08:04 AM
Tim Wilson
Tim Wilson
Quick Hits

GameOver Zeus Authors Try A New Tactic: Encryption

Authors of malicious GameOver Zeus exploit dodge detection with new encryption scheme

The authors of the GameOver Zeus malware are taking a new approach to avoiding detection: encryption.

According to a blog posted Sunday by researchers at Malcovery Security, the new approach could enable the malware to escape conventional security defenses.

Gary Warner, co-founder and CTO at Malcovery, writes that GameOver Zeus' authors are "encrypting their EXE file so that as it passes through your firewall, Web filters, network intrusion detection systems, and any other defenses you may have in place, it is doing so as a non-executable '.ENC' file."

While antivirus tools and other products have recently improved their ability to detect and block the dangerous Zeus variant, the encrypted attack was not detected by any of the 50 products used by VirusTotal, according to the blog.

"Why? Well, because technically, [the encrypted ENC file] isn't malware," Warner writes. "It doesn't actually execute! All Windows EXE files start with the bytes 'MZ.' These files start with 'ZZP.' They aren't executable, so how could they be malware? Except they are."

In the blog, Warner gives many examples that show how the campaign works and how the malware is delivered. He also offers a bit of advice.

"If you are in charge of network security for your enterprise, you may want to check your logs to see how many .ENC files have been downloaded recently," the blog warns.

Have a comment on this story? Please click "Add a Comment" below. If you'd like to contact Dark Reading's editors directly, send us a message. Tim Wilson is Editor in Chief and co-founder of Dark, UBM Tech's online community for information security professionals. He is responsible for managing the site, assigning and editing content, and writing breaking news stories. Wilson has been recognized as one ... View Full Bio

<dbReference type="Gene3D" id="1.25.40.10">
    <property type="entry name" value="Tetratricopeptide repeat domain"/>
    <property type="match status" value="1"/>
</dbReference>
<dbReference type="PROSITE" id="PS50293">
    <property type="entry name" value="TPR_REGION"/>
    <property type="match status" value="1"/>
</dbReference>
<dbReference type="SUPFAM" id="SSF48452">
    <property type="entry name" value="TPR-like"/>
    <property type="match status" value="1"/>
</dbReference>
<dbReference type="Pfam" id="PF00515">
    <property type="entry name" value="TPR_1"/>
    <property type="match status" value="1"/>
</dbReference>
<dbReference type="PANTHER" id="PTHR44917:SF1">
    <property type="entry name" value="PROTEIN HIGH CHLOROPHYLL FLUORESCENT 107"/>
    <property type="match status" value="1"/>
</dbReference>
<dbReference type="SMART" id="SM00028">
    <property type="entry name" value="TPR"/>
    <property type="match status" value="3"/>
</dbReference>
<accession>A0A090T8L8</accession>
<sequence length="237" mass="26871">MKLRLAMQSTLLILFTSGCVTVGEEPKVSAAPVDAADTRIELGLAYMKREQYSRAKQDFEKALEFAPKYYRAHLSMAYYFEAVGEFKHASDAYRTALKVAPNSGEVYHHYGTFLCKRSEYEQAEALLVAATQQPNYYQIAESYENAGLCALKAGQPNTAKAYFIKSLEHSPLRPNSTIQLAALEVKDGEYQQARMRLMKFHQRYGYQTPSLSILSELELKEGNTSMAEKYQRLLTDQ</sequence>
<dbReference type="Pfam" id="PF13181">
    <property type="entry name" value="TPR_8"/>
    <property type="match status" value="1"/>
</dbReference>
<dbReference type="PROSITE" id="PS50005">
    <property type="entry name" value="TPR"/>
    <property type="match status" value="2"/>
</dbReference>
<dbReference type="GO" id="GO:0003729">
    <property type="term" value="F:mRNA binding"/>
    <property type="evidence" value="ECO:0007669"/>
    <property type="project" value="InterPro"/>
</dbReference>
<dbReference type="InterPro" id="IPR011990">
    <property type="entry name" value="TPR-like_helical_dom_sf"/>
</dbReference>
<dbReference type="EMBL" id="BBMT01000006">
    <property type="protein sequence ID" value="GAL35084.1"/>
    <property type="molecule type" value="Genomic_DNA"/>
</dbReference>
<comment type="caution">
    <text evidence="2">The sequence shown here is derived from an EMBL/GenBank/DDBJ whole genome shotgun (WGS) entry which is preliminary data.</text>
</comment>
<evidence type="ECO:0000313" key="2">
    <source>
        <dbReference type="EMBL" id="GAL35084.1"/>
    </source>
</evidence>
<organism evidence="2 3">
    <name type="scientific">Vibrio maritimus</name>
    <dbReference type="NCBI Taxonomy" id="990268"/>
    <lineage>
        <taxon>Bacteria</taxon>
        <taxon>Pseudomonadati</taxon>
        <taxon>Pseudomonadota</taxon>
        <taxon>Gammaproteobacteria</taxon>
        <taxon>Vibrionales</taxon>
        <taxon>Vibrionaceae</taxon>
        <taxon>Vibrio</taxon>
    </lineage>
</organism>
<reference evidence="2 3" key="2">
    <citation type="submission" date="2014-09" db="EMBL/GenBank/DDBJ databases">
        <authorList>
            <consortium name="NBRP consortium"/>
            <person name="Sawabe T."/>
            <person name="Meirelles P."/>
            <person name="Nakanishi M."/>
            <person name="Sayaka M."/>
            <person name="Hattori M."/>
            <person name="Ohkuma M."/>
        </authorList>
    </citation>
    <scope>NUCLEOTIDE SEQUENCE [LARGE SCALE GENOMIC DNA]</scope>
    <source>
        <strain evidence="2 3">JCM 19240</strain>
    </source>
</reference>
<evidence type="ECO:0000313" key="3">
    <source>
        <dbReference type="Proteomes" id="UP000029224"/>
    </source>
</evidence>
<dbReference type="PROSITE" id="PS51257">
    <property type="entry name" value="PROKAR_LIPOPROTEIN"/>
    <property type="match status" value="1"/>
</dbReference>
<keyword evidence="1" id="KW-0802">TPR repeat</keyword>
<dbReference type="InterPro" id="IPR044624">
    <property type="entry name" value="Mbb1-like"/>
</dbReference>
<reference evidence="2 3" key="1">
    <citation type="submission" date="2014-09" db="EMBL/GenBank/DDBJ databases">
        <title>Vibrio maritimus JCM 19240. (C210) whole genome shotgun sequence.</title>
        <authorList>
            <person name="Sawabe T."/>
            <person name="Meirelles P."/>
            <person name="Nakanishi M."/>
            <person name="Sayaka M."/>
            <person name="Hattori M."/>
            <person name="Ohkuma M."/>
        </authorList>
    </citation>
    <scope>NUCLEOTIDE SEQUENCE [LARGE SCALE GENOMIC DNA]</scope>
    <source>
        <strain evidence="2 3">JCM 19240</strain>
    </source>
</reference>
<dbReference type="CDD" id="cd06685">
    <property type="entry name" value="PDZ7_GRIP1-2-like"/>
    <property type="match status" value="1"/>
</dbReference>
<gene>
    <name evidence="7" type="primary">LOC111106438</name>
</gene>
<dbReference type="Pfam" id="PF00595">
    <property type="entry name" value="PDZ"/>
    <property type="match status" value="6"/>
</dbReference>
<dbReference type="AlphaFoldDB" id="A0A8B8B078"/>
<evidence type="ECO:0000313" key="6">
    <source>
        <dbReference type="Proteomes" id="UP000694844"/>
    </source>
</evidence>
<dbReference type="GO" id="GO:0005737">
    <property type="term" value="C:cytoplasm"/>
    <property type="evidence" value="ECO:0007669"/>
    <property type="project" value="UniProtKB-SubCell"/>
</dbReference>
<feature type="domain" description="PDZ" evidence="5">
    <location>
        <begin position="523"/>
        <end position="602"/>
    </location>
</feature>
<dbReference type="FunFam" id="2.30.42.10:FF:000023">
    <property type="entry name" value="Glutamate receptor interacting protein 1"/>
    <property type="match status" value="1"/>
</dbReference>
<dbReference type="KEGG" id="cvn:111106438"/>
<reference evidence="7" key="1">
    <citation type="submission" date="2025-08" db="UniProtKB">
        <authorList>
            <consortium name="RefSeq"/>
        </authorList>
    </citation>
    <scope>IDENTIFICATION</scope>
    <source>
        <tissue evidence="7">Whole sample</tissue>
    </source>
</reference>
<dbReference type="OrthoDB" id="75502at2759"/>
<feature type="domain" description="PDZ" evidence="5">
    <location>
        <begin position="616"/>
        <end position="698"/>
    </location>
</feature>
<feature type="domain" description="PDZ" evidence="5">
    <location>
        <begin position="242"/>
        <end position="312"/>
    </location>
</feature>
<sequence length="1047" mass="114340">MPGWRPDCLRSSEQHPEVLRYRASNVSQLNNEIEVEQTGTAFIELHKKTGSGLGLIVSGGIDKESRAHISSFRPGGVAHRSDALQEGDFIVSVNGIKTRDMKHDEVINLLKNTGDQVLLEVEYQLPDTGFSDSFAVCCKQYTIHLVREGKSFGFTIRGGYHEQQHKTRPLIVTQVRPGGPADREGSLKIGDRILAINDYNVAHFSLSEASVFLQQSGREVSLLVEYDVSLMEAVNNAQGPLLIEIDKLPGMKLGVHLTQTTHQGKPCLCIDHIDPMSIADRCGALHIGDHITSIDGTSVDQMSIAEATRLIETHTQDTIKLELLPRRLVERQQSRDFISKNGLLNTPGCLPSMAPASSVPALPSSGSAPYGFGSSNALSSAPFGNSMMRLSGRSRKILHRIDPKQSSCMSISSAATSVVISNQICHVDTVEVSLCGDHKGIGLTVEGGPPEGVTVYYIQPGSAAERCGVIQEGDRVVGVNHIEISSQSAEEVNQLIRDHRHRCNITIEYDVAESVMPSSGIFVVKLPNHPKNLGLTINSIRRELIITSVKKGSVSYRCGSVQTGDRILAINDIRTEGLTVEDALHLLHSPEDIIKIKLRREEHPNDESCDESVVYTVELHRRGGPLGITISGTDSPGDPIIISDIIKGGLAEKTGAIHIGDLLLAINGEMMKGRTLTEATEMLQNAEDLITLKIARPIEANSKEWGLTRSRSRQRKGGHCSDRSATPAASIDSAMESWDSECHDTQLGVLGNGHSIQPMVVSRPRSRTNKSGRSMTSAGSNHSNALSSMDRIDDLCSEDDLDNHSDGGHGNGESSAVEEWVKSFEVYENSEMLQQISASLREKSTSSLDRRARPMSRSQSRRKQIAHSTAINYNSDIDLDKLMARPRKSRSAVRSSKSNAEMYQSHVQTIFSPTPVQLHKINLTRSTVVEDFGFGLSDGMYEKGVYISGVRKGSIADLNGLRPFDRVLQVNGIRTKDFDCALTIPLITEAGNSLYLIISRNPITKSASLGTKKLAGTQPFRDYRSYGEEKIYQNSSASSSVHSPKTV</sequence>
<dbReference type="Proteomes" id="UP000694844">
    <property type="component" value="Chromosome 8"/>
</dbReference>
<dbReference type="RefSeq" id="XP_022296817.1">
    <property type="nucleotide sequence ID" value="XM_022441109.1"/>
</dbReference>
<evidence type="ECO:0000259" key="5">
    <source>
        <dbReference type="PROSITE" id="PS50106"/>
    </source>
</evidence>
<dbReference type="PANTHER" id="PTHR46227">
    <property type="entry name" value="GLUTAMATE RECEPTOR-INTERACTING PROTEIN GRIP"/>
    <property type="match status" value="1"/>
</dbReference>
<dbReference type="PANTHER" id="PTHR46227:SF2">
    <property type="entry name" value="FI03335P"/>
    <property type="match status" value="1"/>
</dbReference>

Comment  | 
Print  | 
More Insights
Register for Dark Reading Newsletters
White Papers
Current Issue
Dark Reading Tech Digest September 7, 2015
Some security flaws go beyond simple app vulnerabilities. Have you checked for these?
Flash Poll
Threat Intel Today
Threat Intel Today
The 397 respondents to our new survey buy into using intel to stay ahead of attackers: 85% say threat intelligence plays some role in their IT security strategies, and many of them subscribe to two or more third-party feeds; 10% leverage five or more.
Twitter Feed
Dark Reading - Bug Report
Bug Report
Enterprise Vulnerabilities
From DHS/US-CERT's National Vulnerability Database
Published: 2015-10-05
system/session/drivers/cookie.php in Anchor CMS 0.9.x allows remote attackers to conduct PHP object injection attacks and execute arbitrary PHP code via a crafted serialized object in a cookie.

Published: 2015-10-05
The Secure Meeting (Pulse Collaboration) in Pulse Connect Secure (formerly Juniper Junos Pulse) before 7.1R22.1, 7.4, 8.0 before 8.0R11, and 8.1 before 8.1R3 provides different messages for attempts to join a meeting depending on the status of the meeting, which allows remote attackers to enumerate ...

Published: 2015-10-05
The Secure Meeting (Pulse Collaboration) in Pulse Connect Secure (formerly Juniper Junos Pulse) before 7.1R22.1, 7.4, 8.0 before 8.0R11, and 8.1 before 8.1R3 allows remote authenticated users to bypass intended access restrictions and log into arbitrary meetings by leveraging a meeting id and meetin...

Published: 2015-10-05
Heap-based buffer overflow in the parse_string function in libs/esl/src/esl_json.c in FreeSWITCH before 1.4.23 and 1.6.x before 1.6.2 allows remote attackers to execute arbitrary code via a trailing \u in a json string to cJSON_Parse.

Published: 2015-10-05
Unrestricted file upload in GLPI before 0.85.3 allows remote authenticated users to execute arbitrary code by adding a file with an executable extension as an attachment to a new ticket, then accessing it via a direct request to the file in files/_tmp/.

Dark Reading Radio
Archived Dark Reading Radio
What can the information security industry do to solve the IoT security problem? Learn more and join the conversation on the next episode of Dark Reading Radio.